Why takes it so long to get conductivity down after resin regeneration?
Demin water after regeneration contains polyanionic Building Blocks. These are not sufficiently desorbed during regeneration of strong base anion.
Why do we have a premature release of cations from cation filter?
Cation feed water contains acid-precipitable humic acids, these slowly convert the cation filter into an anion filter. Pre-treatment is in sufficient.
Why is steam condensate cation conductivity in excess of 0.2 µS/cm?
Make-up water contains biopolymers and LMW neutrals which are cracked into organic acids. Drum type: Lowered pH in drum allows carry-over of acids into the steam. Benson type: Organics are cracked into acids in the superheater.
Why do we have such problems with our UF-module at site X?
Your biopolymers include molecular sizes which may act as pore blockers.
Quite a few sites have difficulties to meet the 0.2 µs/cm target value for steam condensates.
The reason is the combination of surface raw water and conventional demineralisation. Biopolymers and LMW Neutrals break through and are cracked to organic acids in the water steam cycle.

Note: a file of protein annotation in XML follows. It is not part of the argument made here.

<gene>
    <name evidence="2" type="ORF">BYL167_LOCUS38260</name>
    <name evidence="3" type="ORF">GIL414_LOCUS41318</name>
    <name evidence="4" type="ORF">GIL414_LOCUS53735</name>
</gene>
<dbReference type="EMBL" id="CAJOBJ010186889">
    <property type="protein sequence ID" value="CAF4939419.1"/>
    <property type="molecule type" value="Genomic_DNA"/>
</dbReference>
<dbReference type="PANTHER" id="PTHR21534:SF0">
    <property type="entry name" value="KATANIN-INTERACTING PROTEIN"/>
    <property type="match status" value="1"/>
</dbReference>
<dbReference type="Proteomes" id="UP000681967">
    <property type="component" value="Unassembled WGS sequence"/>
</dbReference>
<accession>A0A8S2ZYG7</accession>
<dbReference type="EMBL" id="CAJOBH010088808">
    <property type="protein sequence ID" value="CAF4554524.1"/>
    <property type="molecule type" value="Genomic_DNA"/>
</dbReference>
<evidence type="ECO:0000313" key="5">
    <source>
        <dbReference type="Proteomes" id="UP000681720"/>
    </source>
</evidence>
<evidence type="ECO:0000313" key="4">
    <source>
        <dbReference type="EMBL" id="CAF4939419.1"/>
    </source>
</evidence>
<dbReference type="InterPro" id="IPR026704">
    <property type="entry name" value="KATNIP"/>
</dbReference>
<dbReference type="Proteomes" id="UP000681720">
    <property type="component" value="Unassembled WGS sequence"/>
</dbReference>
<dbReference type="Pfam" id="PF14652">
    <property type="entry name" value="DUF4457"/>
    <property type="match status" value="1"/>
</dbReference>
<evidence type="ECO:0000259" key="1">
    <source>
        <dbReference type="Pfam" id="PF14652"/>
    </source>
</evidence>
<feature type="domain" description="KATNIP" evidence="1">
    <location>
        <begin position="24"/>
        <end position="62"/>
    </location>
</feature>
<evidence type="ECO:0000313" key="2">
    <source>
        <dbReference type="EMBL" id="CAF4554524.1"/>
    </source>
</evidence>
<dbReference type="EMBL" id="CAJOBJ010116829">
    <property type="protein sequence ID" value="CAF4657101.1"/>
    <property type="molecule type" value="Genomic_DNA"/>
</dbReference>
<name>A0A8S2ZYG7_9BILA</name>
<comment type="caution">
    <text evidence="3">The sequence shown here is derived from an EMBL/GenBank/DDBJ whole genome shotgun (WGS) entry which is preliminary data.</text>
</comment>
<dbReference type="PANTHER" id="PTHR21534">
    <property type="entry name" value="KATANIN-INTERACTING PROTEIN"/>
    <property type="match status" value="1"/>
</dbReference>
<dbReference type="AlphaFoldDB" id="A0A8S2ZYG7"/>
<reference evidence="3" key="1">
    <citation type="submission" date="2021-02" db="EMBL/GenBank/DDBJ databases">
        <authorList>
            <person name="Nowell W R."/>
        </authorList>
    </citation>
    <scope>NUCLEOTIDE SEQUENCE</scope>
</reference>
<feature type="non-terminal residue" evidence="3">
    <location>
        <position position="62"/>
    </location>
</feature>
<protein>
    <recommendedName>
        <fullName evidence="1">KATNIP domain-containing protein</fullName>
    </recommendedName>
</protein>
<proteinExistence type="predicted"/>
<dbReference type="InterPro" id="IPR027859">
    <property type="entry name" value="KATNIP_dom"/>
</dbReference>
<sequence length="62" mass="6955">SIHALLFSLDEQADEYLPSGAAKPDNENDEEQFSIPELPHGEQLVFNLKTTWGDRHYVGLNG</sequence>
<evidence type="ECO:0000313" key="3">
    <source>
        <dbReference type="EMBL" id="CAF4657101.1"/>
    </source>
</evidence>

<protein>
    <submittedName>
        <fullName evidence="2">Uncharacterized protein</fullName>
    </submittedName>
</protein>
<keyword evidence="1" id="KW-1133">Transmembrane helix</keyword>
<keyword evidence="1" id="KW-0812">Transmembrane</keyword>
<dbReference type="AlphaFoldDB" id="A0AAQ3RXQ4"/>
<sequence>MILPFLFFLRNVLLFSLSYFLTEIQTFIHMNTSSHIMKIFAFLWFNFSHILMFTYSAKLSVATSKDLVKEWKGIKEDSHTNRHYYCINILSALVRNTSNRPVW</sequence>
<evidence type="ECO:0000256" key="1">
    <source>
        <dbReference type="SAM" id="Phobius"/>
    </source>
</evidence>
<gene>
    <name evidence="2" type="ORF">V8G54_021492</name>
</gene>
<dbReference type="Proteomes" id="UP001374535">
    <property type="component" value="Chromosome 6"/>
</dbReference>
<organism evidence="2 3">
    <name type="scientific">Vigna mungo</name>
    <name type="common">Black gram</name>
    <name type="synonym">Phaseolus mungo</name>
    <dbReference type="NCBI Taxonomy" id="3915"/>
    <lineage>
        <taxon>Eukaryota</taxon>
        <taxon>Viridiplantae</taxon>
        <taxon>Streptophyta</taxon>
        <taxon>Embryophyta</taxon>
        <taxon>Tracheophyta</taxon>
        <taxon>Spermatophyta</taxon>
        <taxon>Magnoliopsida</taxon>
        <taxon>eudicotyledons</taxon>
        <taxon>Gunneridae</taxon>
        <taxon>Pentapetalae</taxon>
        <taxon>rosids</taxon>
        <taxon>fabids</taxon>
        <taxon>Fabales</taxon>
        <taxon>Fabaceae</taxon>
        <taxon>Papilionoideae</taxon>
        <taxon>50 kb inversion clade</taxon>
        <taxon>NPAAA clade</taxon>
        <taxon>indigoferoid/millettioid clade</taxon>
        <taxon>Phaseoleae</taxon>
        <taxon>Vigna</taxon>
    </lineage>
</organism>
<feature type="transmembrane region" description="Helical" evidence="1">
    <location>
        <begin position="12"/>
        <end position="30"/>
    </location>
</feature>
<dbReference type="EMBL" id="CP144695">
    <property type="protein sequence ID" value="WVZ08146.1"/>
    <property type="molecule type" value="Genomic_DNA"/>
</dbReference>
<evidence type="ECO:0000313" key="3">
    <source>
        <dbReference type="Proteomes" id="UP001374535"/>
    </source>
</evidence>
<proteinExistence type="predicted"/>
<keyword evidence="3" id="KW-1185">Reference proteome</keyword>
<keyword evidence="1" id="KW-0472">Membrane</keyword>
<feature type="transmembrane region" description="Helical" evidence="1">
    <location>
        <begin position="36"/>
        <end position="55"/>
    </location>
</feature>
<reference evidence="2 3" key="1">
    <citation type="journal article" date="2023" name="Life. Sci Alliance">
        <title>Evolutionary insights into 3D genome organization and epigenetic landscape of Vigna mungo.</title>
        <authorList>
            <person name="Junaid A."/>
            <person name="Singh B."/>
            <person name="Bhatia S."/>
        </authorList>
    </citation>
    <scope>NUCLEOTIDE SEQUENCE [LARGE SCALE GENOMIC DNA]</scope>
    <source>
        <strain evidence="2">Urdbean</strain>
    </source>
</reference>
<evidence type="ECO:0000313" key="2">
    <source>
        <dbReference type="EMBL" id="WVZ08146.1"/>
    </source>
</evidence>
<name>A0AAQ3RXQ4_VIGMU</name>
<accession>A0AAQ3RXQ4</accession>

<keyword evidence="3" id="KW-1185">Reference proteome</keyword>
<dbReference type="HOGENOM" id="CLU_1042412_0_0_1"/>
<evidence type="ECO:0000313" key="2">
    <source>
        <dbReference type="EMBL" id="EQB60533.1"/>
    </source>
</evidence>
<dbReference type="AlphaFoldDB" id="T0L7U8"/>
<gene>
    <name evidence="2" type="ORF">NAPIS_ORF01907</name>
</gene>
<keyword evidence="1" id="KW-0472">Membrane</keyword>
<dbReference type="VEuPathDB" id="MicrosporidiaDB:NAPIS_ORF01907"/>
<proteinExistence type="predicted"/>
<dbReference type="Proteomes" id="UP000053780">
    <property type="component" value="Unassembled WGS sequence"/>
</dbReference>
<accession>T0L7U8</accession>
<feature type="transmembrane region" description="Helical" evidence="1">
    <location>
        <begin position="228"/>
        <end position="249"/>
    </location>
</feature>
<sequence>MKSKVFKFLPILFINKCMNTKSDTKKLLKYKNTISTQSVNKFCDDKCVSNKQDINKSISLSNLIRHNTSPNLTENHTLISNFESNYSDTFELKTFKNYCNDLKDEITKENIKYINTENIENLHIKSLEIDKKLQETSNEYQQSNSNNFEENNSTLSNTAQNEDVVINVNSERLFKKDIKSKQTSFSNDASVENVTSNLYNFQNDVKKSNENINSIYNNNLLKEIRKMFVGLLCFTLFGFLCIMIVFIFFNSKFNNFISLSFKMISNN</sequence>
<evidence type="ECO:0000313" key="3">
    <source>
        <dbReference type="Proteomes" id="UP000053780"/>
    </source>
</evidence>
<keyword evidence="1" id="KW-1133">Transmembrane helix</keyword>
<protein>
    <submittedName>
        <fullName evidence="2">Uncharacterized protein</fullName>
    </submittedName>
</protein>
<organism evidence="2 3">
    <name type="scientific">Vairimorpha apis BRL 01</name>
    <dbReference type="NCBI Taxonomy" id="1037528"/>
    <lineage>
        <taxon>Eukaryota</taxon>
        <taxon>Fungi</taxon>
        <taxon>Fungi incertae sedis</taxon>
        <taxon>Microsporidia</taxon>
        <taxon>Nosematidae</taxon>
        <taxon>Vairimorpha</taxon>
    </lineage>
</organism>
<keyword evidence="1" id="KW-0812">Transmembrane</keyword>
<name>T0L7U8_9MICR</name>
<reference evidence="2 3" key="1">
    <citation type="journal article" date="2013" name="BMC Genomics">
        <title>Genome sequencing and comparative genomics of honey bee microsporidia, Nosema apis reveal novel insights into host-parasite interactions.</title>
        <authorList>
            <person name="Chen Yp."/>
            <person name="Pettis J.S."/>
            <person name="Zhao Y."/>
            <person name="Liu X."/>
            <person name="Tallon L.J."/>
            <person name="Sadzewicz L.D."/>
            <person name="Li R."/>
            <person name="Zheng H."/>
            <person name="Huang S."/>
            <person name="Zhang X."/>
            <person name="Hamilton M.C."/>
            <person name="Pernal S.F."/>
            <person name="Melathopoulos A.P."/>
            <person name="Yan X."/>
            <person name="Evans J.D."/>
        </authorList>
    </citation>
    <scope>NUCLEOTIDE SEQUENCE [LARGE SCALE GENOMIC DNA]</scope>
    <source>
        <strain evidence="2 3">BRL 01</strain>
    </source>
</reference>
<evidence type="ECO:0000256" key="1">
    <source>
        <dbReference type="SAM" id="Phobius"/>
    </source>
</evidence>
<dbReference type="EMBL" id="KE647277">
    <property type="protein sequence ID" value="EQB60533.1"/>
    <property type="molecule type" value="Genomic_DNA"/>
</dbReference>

With LC-OCD the situation can be diagnosed and strategies can be developed how to overcome the problem. The addition of an RO unit is only one of several options.
Ideally, no precursors for organic acids should be present in the make-up water.
This is illustrated in this real case situation:
DOC of make-up is less than 20 ppb and no organic acids are found in the condensates, not even in the drum water. Cation conductivity is < 0.1 µS/cm.
The presence of biopolymers and LMW-neutrals in make-up water does not necessarily lead to elevated cation conductivities for condensates.
Biopolymers may accumulate in the drum and organic acids as cracking products, may accumulate in the drum, still, in the present example, no organic acids are carried over in the steam.
If pre-treatment and/or service operation is not sufficient the strong base anion filter may suffer organic fouling.
Indicative for this is the presence of biopolymers in circulation waters. Although biopolymers are ”neutral” they carry some charge.
Charge density is too low however to get adsorption by ion exchange. Adsorption is governed by numerous hydrogen bonds which can develop if ”random coils” align to resin surfaces.
The presence of (anionic!) humics, building blocks and LMW acids is secondary and reflects material released together with the biopolymers.
Reversed Osmosis (RO) is certainly a very effective barrier to remove DOC. In rare cases however, in particular if technical waste waters are recycled, RO may fail to remove specific LMW neutral compounds.
Amines are an attractive strategy to overcome DOC-related issues as amines are considered to create more homogeneous alkalisation conditions at different pressure/temperature regimes.
Under specific conditions, amines are, however, prone to decompose to acids and glycol, leading to elevated cation conductivities. It is a matter of debate whether these acids are harmful as long as alkalisation conditions are sufficiently stable.